# How to compute di or tri bit counts [closed]

For a randomly generated 100 Bernoulli trials:

``````11010101....
``````
1. How to use "R" to compute di-bit counts, namely the number of times one sees in the sequence each of 00, 01,10,11
2. How to use "R" to compute tri-bit counts, namely the number of times one sees in the sequence each of 000, 001, 010, 011,100,101,110,111

Note that if you pasted together the first 99 random draws with the last 99 that you would have all di-bit draws:

``````set.seed(144)
trials <- rbinom(100, 1, c(.5, .5))
# 00 01 10 11
# 21 28 28 22
``````

To get the tri-bit counts, you could extend this by pasting together the first 98, the middle 98, and the last 98 observations:

``````table(paste0(head(trials, -2), head(tail(trials, -1), -1), tail(trials, -2)))
# 000 001 010 011 100 101 110 111
#   9  11  14  14  12  16  14   8
``````

Riffing off of @MrFlick's comment below about the possibility of using `embed`, you could generate the counts for n consecutive bits in a vectorized way (aka calling `paste0` once instead of once per row) with:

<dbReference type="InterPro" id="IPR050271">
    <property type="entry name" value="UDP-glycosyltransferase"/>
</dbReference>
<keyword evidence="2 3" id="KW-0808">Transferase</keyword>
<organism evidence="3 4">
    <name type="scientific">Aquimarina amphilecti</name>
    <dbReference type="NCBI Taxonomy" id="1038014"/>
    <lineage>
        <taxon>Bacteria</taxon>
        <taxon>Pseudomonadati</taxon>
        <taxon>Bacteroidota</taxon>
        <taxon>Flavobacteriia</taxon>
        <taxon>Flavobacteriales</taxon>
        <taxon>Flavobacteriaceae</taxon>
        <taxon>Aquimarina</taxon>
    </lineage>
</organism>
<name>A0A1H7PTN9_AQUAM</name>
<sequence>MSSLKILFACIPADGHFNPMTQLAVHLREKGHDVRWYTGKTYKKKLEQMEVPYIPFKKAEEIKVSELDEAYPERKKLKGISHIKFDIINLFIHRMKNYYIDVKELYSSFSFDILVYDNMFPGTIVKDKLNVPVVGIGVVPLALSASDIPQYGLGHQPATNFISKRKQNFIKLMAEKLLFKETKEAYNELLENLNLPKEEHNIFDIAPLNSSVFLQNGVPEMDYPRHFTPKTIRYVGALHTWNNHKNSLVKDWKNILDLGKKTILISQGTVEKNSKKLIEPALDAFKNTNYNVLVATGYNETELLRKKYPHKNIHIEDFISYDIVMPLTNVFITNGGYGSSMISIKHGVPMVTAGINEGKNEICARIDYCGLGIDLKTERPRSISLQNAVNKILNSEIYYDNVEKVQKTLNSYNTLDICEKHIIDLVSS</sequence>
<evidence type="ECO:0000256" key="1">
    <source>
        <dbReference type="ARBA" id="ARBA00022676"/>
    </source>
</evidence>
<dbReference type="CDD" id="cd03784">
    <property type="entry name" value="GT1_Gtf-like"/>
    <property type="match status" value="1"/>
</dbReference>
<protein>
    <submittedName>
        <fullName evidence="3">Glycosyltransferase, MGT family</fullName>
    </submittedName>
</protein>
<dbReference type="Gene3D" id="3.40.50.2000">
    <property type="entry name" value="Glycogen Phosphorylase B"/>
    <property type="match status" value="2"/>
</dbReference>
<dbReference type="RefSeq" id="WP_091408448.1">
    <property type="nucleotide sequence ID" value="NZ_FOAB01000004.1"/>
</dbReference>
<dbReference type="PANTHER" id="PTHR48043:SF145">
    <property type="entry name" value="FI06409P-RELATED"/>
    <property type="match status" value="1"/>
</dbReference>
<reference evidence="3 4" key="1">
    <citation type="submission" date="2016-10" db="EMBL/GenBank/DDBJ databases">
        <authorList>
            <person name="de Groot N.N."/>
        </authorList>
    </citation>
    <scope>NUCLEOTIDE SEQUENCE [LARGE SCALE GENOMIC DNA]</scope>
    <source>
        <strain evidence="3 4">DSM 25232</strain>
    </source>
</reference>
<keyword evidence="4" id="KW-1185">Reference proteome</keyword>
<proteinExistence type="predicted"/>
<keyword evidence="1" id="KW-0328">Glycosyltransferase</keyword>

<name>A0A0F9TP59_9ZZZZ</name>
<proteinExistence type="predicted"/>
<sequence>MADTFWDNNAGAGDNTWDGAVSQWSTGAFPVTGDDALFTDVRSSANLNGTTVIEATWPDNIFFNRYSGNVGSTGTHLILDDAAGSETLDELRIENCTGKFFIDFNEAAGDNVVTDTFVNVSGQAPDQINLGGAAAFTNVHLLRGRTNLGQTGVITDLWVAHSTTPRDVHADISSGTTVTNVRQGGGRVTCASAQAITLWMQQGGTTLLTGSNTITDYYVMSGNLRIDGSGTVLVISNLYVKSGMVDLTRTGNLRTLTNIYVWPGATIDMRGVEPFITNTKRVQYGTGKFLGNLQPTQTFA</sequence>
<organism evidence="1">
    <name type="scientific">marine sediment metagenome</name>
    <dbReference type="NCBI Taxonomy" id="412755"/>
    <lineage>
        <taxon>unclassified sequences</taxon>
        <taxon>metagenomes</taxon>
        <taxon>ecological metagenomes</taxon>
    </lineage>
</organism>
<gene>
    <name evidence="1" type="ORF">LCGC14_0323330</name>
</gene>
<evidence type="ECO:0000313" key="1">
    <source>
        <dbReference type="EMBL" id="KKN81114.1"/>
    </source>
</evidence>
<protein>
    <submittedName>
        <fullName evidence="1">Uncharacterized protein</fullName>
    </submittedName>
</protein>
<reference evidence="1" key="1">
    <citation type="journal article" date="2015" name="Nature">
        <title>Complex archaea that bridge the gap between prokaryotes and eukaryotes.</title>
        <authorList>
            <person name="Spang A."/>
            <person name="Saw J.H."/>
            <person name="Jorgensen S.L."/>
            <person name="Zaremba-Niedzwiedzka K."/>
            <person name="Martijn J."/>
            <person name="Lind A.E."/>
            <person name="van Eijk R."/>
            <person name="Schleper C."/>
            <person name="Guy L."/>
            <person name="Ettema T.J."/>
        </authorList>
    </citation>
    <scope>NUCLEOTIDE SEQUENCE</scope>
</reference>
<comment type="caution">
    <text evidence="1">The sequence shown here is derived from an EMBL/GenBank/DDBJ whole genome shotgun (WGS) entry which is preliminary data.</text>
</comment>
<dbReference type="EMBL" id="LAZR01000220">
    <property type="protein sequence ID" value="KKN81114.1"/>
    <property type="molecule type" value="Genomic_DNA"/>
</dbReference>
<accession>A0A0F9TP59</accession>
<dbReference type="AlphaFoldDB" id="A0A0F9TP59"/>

``````nbit <- function(dat, n) {
e <- embed(dat, n)
table(do.call(paste0, rev(split(e, col(e)))))
}
nbit(trials, 2)
# 00 01 10 11
# 21 28 28 22
nbit(trials, 3)
# 000 001 010 011 100 101 110 111
#   9  11  14  14  12  16  14   8
``````
• It worked amazingly! But, why? Would you explain it to me a bit more? Nov 3 '15 at 21:15
• The `embed` function can help create the pairs/triplets. The only catch is that it puts them in reverse order: `apply(embed(trials,2),1,paste0, collapse="")` Nov 3 '15 at 21:39